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The Influence of Metakaolin from Saaba (Burkina Faso)

Burkina Faso

The paper evaluates the feasibility of reducing clinker in the Portland Cement production using local metakaolin in Burkina Faso. Standardized testing methods Burkina Faso have been used for this purpose, and experiments were performed on mortar prisms containing different amounts of metakaolin. Important results about the physical, mechanical and durability characterization of blended mortars were carried out in this study. The obtained results are discussed based on available literature data. These results have shown increased physical and durability properties for blended mortars. Although the mechanical strengths remained relatively low for higher MK incorporations, the latter grow to surpass these of PC mortars (the reference) at 28, 56 and 90 days of curing. The results in the paper, have confirmed the possibility of using metakaolin to partially substitute cement, a possibility to reduce the CO2 production by the cement industry in Burkina Faso.

The progressive increase of the energy prices over the past decades in Africa, has restrained the availability of the conventional building binder “cement” to the large majority of poor and middle-income countries populations. These same countries, display the highest demographic trends and hence, high decent housing demands. In addition to this cost-related hindrance, the recent environmental considerations of cement production industry (emission of one ton of CO2 per ton of cement) motivated the search of “alternatives”. The cement industry contributes for up to 5% – 8% of global CO2 emissions in 2014 [1] .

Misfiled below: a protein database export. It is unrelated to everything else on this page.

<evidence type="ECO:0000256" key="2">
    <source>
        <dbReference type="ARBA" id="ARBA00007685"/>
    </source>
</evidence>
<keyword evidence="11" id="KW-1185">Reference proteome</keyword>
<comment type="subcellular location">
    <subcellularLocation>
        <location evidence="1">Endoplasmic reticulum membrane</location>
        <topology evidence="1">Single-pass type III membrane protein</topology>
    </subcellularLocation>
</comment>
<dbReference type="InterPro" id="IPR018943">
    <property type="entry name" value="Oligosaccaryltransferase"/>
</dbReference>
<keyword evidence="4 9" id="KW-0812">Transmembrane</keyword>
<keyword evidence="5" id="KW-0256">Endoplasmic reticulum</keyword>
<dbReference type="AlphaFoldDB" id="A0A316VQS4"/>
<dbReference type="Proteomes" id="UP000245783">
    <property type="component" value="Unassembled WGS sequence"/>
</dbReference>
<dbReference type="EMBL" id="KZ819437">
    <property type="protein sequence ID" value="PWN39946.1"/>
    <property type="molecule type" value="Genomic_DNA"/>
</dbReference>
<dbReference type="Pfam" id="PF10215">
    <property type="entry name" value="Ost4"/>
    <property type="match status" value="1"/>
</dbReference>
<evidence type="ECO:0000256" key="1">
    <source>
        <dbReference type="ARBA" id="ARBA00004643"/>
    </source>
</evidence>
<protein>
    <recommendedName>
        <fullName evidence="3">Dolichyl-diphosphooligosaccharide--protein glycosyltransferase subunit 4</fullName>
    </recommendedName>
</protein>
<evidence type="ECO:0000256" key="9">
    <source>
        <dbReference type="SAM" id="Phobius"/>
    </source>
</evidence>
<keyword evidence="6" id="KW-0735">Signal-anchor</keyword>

The potential of Burkina Faso in terms of clayey materials has recently drawn the attention of researchers from varied fields of engineering and technology. These include road construction materials stabilization [2] [3] , general building materials (bricks) [4] and water treatment and sanitation applications [5] . Although varied are these areas of research, none has addressed the exploitation of pozzolanic activity of thermally activated clays in hydraulic binders.

In fact, clays with high kaolinite content (kaolin clays) are potential pozzolanas and can be used as supplementary cementitious materials when activated (thermally or chemically). In the geological context of Burkina Faso, most of the kaolin clay quarries are found nearby the tuff-hillsides and are sought to have evolved from them [6] . These kaolin clays, when sintered at temperatures around 500˚C – 800˚C produce metakaolin [7] . This material with high content of amorphous silica (SiO2) and alumina (Al2O3) reacts with the cement hydration Portlandite (Ca(OH)2) to create secondary calcium silicate hydrates (C-S-H) and alumina containing C-A-H and/or C-A-S-H phases [8] . In this study, higher proportions were attempted for the optimization of CH consumption. In fact, Kostuch et al. [9] have found 20% MK incorporations necessary for full removal of CH in concrete at 28 days of curing.